From a market standpoint, there is plenty of circumstantial evidence that surrogacy is a lucrative sector in a country where well-paying jobs are scarce. “We have to recruit [surrogates] all the time, as the demand is much higher than we can actually meet,” noted Tamara Barkalaia, head of operations at New Life, one of seven surrogacy agencies in Tbilisi. In 2013, New Life handled 41 deliveries, she said.
Surrogacy is a hot topic in India. Activist and women’s groups are very much engaged in active research and policy work to ensure women working as surrogates are legally supported with rights that protect their interests.
And it seems that artists are also engaging in this subject. ‘Rabdi‘ is the story of a woman who chooses surrogacy work to make enough money to provide a better education and medical care for her disabled child.
With the up coming program “uncovering” surrogacy in India, I’m starting to feel like surrogacy hostels in India are a like ‘ye olde curiosity shop’ for western reporters. They enter the same hostels attached to the same clinic in the same city in India and report on exploitation, again. I’m not saying we don’t need media covering stories of surrogacy, but a more nuanced approach (and different clinics for example) would be really welcome around now…
Great news for families in California formed with the help of an egg or sperm donor :
“It is critical that judges have the ability to recognize the roles of all parents so that no child has to endure separation from one of the adults he or she has always known as a parent,” state Sen. Mark Leno told the LA Times.
You can read the full story here: http://gawker.com/california-children-can-now-legally-have-three-parents-1441519480
Check out this image of the planned one stop shop Doctor Patel of Akshanka has planned! It looks like a design inspired by neurons. You can read the article here if you are interested in a bit of sensational reporting 😉 http://www.dailymail.co.uk/news/article-2439977/The-baby-factory-In-huge-clinic-India-hundreds-women-paid-5-000-Western-couples-babies.html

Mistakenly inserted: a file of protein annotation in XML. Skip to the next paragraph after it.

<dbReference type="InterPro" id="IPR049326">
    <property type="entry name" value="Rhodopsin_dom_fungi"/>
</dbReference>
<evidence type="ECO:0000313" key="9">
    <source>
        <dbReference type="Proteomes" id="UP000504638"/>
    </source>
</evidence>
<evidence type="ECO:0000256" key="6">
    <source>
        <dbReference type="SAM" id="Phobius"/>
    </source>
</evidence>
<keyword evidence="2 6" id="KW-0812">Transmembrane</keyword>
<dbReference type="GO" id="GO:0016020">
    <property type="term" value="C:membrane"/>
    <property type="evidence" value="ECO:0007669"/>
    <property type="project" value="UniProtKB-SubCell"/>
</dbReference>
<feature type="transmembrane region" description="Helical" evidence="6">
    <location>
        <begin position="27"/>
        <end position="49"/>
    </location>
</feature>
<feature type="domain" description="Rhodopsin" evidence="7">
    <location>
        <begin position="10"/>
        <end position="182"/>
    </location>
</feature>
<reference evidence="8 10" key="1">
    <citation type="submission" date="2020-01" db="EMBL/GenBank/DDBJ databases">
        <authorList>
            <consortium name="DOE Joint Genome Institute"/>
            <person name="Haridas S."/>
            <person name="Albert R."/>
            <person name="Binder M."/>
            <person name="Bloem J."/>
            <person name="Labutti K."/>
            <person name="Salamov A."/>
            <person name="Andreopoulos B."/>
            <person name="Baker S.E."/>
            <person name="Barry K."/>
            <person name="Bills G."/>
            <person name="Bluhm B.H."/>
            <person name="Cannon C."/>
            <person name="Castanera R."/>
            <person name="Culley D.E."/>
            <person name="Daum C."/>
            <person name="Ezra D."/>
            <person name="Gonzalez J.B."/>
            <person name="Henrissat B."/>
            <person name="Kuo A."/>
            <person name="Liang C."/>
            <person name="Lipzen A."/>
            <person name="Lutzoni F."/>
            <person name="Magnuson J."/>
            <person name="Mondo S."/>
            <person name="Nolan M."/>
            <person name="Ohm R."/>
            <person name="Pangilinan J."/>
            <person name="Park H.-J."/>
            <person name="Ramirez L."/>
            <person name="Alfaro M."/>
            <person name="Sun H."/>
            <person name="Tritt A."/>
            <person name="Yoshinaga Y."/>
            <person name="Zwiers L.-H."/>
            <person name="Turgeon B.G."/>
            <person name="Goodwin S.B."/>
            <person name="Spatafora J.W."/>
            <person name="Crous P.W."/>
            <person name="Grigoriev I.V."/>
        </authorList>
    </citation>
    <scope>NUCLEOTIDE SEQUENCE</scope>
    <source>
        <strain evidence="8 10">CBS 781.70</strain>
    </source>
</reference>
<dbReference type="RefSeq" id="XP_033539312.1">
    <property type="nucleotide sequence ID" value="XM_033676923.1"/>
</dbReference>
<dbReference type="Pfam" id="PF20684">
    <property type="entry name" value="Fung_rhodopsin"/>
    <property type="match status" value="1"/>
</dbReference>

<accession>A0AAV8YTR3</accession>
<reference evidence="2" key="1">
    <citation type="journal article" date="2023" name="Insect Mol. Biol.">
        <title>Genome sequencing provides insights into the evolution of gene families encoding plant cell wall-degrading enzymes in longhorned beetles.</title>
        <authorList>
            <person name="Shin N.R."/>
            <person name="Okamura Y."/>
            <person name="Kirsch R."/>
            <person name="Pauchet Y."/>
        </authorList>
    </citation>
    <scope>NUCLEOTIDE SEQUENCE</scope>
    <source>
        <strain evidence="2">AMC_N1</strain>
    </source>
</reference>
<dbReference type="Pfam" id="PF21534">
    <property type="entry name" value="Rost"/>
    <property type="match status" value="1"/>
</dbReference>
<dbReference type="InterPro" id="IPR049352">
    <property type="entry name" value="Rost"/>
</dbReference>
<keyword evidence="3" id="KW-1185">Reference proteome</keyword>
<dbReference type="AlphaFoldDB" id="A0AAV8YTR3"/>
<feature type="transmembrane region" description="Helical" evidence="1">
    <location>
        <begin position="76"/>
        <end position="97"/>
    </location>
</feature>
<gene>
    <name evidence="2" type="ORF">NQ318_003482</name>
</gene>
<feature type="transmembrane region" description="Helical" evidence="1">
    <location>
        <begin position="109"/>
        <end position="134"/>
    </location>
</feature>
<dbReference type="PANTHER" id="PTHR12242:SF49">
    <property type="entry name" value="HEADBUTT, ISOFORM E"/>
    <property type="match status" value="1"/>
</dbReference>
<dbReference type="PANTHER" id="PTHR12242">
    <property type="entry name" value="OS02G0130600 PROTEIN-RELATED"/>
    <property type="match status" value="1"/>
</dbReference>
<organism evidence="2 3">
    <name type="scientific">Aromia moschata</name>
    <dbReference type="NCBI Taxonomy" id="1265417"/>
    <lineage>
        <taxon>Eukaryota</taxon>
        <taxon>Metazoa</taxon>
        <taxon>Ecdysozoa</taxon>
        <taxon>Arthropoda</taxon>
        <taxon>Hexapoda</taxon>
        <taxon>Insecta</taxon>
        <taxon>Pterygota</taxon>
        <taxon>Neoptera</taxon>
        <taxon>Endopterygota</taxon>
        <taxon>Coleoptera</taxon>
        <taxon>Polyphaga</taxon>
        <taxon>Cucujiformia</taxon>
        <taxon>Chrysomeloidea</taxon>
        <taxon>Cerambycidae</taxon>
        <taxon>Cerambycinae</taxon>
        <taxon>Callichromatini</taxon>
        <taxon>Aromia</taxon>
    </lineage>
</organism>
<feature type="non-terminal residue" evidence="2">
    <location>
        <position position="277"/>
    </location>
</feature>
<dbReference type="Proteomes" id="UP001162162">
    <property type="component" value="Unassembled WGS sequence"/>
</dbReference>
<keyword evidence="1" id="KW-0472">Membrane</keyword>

I’m not sure about the title of this one – if anything is being outsourced in commercial/compensated surrogacy arrangements it is the uterus rather than life. Nonetheless this is an interesting account of transnational surrogacy.
You can have a read here: http://www.sfchronicle.com/local/bayarea/item/India-surrogacy-23858.php
*I posted this in March on an earlier blog ‘Surrogacy Australia‘ I decided to deactivate the blog because the title was miss leading. The IP information group Families Through Gestational Surrogacy wanted to use the title Surrogacy Australia. I thought it would be useful to re-post this entry here*
Linda Burney and Jenni Millbank edit delete
Tuesday, March 08, 2011
Yesterday the ABC Radio program ‘Life Matters’ presented ‘Surrogacy: the case for and against’. The segment ran for about 20 minutes with the NSW minister for community service Linda Burney giving her case against commercial surrogacy and Professor Jenni Millbank of UTS Law giving the case for commercial surrogacy.
It was not as straight forward and “for” and “against” surrogacy more broadly but more of a set of arguments for and against commercial surrogacy specifically. To summarise some of the main points;
According to Linda Burney (who was involved with the recent extension of the ban on commercial surrogacy in NSW to overseas):
1. The NSW ban on commercial surrogacy is more about the tightening up of regulations and rights in relation to the legal status of altruistic surrogacy
2. The reasoning behind the recent legislative ban on commercial surrogacy in NSW both in Australia and abroad is mainly about the rights of the child to have access to their gestational and genetic parentage.